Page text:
Rule #1: Don't piss off the sound guy!
Etymotic offers hearing protection solutions with flat response for musicians (click on "musician's earplugs") - though they must be custom-fitted by "licensed hearing professionals." They do have other products (for instance their ETY plugs that are only $13, and are pretty good), but if you want to hear exactly what's in the room, this is the best solution.
Another option is to wear more generic hearing protection muffs whenever we're not actually mixing, or to use noise-isolating headphones whenever possible while mixing, and only take them off for brief double-checks.
I think just being aware of healthy noise exposure limits is also helpful:
The old noise exposure limits (in Ontario, at least; all measured A-weighted, slow response) were:
85dB - 8hrs
88dB - 4 hrs
91dB - 2 hrs
94dB - 1 hr
97dB - 1/2 hr
100dB - 1/4 hr
which I think is close to the new rule - 85 dBA, Lex,8 which is better, but not as simple to calculate. It basically is a time-weighted average exposure limit of 85 dBA (known as the Leq, or equivalent noise limit, which is based on a 3 dB exchange rate). This link is to an excel spreadsheet can help you calculate the Leq ).
For live performance, impact noise (ie. cymbals) should not be over 100dB.
Performers should be at least 6ft away from impulse sounds (unless, of course, they are the drummer creating them)
Speakers should be aimed 1-2ft away from the ear
Monitors and bass speakers should have minimal contact with the floor in order to increase the perceived level of bass and allow for decreasing the overall volume.
Other than flying, how exactly do you achieve "minimal contact with the floor," especially with stage monitors? In my experience contact with the floor increases room vibrations and causes the perceived level of bass to increase. This is why I prefer to mix sitting down if the audience is also seated, because the vibrations in their chairs makes the bass seem louder.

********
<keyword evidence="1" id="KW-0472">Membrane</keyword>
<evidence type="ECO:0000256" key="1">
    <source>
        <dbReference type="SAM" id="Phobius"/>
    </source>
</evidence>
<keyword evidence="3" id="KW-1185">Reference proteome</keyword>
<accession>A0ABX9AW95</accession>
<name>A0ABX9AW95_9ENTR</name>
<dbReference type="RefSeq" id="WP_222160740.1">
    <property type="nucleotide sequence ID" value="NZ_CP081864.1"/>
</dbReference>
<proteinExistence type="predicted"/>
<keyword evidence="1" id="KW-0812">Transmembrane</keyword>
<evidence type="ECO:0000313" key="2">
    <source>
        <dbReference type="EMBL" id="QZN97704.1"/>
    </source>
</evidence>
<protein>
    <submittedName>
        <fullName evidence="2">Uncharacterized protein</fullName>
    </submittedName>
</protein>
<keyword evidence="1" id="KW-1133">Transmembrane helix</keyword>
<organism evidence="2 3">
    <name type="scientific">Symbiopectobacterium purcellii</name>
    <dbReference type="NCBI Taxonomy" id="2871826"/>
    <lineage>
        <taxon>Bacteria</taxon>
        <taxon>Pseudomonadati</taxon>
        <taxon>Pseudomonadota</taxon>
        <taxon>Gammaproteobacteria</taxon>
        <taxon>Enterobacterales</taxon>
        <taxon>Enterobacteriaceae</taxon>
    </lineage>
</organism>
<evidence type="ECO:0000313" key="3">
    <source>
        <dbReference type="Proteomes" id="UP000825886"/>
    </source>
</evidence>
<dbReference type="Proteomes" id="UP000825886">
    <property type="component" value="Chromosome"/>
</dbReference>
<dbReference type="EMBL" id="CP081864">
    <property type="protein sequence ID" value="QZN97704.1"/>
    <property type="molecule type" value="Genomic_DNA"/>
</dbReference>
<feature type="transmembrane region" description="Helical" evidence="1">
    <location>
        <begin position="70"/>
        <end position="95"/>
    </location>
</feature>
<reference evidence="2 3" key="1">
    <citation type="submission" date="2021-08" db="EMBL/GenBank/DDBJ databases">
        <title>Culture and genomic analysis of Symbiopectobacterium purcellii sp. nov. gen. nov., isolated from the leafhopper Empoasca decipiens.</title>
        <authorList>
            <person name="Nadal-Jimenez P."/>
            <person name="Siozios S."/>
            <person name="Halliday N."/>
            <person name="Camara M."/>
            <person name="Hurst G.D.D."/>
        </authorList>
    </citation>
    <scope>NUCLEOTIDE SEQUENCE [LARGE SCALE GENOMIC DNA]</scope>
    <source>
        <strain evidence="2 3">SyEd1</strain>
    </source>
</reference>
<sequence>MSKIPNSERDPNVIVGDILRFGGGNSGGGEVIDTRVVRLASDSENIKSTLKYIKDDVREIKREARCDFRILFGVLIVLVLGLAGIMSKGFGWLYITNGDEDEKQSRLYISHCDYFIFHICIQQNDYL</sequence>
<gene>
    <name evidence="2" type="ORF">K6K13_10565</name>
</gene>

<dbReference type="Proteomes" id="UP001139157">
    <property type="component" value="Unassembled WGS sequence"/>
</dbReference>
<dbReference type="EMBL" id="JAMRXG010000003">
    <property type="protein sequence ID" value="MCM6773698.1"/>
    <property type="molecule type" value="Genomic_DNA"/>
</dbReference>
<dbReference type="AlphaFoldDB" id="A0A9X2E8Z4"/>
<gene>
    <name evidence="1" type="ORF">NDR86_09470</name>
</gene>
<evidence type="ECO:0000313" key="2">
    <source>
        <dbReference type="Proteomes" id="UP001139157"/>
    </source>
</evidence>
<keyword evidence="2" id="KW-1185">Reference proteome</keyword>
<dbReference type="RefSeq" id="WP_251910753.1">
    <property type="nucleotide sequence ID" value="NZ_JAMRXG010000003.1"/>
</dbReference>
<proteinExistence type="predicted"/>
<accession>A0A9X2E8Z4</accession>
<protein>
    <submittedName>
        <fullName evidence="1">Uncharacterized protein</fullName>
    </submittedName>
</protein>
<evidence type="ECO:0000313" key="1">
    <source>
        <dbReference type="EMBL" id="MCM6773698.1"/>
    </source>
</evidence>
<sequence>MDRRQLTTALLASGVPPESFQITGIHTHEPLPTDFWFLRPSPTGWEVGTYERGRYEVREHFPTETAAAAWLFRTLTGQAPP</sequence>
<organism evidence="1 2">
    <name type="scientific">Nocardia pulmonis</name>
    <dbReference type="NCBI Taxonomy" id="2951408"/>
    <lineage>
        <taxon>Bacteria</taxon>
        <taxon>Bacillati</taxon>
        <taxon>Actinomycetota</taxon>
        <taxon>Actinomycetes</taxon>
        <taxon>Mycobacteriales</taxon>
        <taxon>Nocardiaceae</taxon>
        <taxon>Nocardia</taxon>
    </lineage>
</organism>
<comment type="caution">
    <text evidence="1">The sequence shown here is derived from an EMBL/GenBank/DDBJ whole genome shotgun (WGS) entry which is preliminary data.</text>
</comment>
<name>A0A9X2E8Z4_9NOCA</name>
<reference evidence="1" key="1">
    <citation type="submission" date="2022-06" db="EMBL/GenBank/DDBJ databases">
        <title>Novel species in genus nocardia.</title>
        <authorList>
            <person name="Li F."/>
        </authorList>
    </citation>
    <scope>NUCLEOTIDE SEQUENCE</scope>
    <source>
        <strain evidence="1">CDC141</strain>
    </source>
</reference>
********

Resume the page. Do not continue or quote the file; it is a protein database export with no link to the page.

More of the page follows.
The minimal contact with the floor is taken directly from ministry of Ontario advice for live music performers in the noise reduction section, so I'm assuming they have sound acoustic science behind them.
One of the things I've tried to do is minimize use of floor monitors.
If the floor monitors are loud enough that there is floor vibration from them, they are likely way too loud; if you're talking about a bass amp or something, possibly not (though most bass players seem to like their amps way too loud and compete with the house mix unless taught otherwise). Now-a-days in large venues people are flying bass speakers (because it makes it easier to get even-sounding bass since everyone is closer to equidistant from the speaker).
In practical terms,
1. For individual instrument amps, I raise them up closer to the performer (sometimes on a chair, if no other type of stand is available - just have to make sure it's secure). The closer it is to them, the lower the volume they need, which results in lower stage volume overall, which in turn means they don't need their instrument as loud.